Protalix Biotherapeutics Inc. and the Chiesi Group’s global rare diseases unit gained approval of Elfabrio (pegunigalsidase alfa-iwxj) from the U.S. FDA for adults with Fabry disease. The decision comes shortly after the go-ahead was granted for the drug in Europe. A modified stabilized version of the recombinant human alpha-galactosidase A protein, the enzyme replacement therapy (ERT) Elfabrio was previously known as PRX-102. Shares of Protalix (NYSE:PRX) were trading midday at $2.88, down 4 cents.

Sobi entering myelofibrosis fray with $1.7B offer for CTI Biopharma

Swedish Orphan Biovitrum (Sobi) AB is offering a hefty 95% premium to shareholders in CTI Biopharma Corp., as it tables a $9.10-per-share cash offer for the company, which implies a total equity value of $1.7 billion. Shares in Seattle-based CTI (NASDAQ:CTIC) had closed May 9 at $4.82 but surged almost 87% to a high of $8.99 during premarket trading May 10 once the deal was disclosed. In contrast, shares in Solna, Sweden-based Sobi (Stockholm:SOBI) fell by as much as 17% to SEK216 (US$21.12) during early trading. The transaction will involve some dilution for shareholders. Sobi will finance it by debt initially, but it plans to recoup about half of the total outlay through a subsequent rights issue.

Adcom briefing docs less than upbeat about Sarepta’s DMD therapy

Briefing documents related to the closely watched regulatory meeting to deliberate Sarepta Therapeutics Inc.’s gene transfer therapy delandistrogene moxeparvovec in Duchenne muscular dystrophy (DMD) were made public. The U.S. FDA’s Cellular, Tissue and Gene Therapies Advisory Committee will meet May 12 to discuss the compound, also known as SRP-9001. In the briefing docs, FDA reviewers worry, among other things, about microdystrophin as a surrogate for function in DMD. Shares of Sarepta (NASDAQ:SRPT) were trading midday at $129.74, up $4.37.

Bayer on board, too: Bicycle inks second $1.7B radioconjugate deal in as many months

Barely a month and a half after its radioconjugate approach landed a potential $1.7 billion deal with Novartis AG, Bicycle Therapeutics plc drew another big radiopharma player to the table, signing a collaboration agreement with Bayer AG to use Bicycle’s peptide technology to discover and develop radiotherapies against cancer targets. Terms are similar to the Novartis deal, with Bayer paying $45 million up front and Bicycle eligible for development and commercial milestones totaling up to $1.7 billion, plus royalties, and underline the growing interest in the radiopharma space.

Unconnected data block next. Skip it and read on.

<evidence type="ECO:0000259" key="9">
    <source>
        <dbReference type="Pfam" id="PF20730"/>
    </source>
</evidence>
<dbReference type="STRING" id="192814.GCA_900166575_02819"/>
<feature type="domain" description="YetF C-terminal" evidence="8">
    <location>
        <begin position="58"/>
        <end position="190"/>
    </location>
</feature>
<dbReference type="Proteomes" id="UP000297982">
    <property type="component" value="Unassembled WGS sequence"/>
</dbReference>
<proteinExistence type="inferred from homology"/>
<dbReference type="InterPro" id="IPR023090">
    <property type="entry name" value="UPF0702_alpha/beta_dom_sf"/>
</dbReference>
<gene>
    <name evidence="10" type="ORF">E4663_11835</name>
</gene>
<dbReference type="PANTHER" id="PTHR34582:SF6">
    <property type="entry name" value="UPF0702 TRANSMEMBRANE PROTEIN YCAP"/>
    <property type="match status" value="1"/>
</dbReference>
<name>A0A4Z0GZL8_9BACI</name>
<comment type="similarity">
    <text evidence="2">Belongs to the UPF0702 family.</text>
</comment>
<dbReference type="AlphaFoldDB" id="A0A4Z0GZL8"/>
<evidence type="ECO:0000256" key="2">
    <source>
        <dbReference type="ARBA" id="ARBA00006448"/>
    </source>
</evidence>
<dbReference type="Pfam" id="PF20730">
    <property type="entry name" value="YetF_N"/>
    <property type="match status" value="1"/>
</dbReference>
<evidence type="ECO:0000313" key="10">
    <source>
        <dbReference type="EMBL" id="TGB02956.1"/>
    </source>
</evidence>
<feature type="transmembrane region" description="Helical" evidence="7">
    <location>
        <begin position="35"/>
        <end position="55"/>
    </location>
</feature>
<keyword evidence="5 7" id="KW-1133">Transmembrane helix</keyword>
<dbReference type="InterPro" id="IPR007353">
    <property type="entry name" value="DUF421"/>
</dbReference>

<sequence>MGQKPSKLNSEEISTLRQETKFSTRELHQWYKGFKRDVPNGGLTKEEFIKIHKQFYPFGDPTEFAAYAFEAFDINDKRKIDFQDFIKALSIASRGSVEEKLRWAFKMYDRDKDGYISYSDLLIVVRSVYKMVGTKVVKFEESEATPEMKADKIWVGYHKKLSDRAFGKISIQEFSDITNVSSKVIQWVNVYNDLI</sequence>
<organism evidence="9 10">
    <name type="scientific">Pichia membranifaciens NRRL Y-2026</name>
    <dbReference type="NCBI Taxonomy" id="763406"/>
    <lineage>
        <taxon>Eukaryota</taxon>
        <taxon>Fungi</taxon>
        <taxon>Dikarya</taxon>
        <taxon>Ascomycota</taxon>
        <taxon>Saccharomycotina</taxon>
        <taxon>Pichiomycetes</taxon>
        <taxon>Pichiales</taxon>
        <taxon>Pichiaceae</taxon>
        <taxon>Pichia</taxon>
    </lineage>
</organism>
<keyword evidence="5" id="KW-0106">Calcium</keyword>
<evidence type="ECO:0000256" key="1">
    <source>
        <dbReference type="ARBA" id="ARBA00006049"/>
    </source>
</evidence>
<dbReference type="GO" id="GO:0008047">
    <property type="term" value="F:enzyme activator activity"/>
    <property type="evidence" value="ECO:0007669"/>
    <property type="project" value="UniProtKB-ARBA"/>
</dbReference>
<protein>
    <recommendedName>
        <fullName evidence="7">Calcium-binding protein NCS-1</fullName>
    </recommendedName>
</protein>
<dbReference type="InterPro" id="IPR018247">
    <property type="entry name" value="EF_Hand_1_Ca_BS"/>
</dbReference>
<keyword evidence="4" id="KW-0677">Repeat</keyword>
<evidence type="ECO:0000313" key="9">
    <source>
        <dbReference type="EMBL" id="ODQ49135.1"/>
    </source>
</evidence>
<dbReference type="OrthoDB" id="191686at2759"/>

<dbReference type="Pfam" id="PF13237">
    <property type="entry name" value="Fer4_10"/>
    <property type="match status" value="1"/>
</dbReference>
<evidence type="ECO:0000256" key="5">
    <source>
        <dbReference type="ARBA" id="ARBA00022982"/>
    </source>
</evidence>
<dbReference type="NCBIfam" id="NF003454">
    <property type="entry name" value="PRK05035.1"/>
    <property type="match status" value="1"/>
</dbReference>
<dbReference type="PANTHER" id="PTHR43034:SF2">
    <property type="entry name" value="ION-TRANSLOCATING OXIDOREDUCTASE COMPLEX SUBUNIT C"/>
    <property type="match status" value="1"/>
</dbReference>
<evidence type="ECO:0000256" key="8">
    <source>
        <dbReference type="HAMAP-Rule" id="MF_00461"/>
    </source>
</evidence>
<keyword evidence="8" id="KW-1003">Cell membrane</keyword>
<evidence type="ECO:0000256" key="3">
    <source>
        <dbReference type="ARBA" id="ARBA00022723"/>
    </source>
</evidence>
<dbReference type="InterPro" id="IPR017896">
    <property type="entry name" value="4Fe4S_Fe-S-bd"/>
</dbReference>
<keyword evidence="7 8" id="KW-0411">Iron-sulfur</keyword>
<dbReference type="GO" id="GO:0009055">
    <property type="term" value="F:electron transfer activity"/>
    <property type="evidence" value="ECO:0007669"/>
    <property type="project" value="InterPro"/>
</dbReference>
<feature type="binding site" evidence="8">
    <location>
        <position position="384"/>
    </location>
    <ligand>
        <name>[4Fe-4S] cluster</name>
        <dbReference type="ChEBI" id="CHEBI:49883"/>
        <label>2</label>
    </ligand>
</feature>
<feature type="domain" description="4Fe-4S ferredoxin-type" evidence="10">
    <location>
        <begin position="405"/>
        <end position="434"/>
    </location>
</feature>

Bye bye, bardo: Reata halts development in kidney disease

Despite hitting a phase III study’s primary and key secondary endpoints for treating diabetic kidney disease, Reata Pharmaceuticals Inc. is discontinuing its programs for the indication that use bardoxolone. The data that disappointed Reata were, after three years of treatment, finding no separation in end-stage renal disease events between the bardoxolone and placebo groups. Because of the halt, the company’s development and funding agreement with Blackstone Life Sciences has been amended to remove all of bardoxolone’s development and commercial cost obligations, a savings of about $100 million. Reata and Kyowa Kirin Co. Ltd. have been developing the treatment since 2009. Reata’s stock (NASDAQ:RETA) had buckled at midday, with shares trading 22% lower at about $82.95 each.

Diogenx closes $30M series A round to boost beta-cell replication in diabetes

Diogenx SAS raised €27.5 million (US$30.4 million) in a series A round to move a novel therapy for type 1 diabetes (T1D) into clinical development. The Marseille, France-based company is building on the research of co-founder Patrick Collombat, an expert in beta-cell regeneration, who is based at the Insitute of Biology Valrose and the University Côte d’Azur, in Nice. Its lead drug candidate comprises a recombinant R-spondin protein, which acts on the Wnt/beta-catenin signal pathway to boost replication of endogenous functioning beta-cells.

BIO Korea 2023: South Korea takes large strides in gene therapy, regenerative medicine

When it comes to CAR T therapies, South Korea is trailing behind the U.S. and China, but the South Korean government sees cell and gene therapies as a space where the country can draw international investors, speakers said during the Bio Korea 2023 conference in Seoul May 10 to 12. Icm Co Ltd. is developing recombinant adeno-associated virus (rAAV) gene therapy for a number of degenerative diseases. “Korea is leading drug development in AAV gene therapy, and most countries are in early clinical trials,” said CEO Dae-Won Kim. ICM, along with other Korean companies, are leading the way with AAV therapies in osteoarthritis, rheumatoid arthritis, and diabetic retinopathy, he said.

Pangenome gives more panoramic view of human diversity

The human genome, the sequence that represents the DNA of our species, was built with a single individual as a model. This all-in-one standard didn’t include the gene variations that make us different or explain why some people develop certain diseases. Four simultaneous studies from the Human Pangenome Reference Consortium have published a sequence based on 47 individuals, beginning to capture the genetic diversity that defines humans. The pangenome starts here and it will go on expanding the knowledge of genetics. From a medical point of view, a greater diversity of the known genome means delving into the genetic basis of disease, its diagnosis and better treatments.

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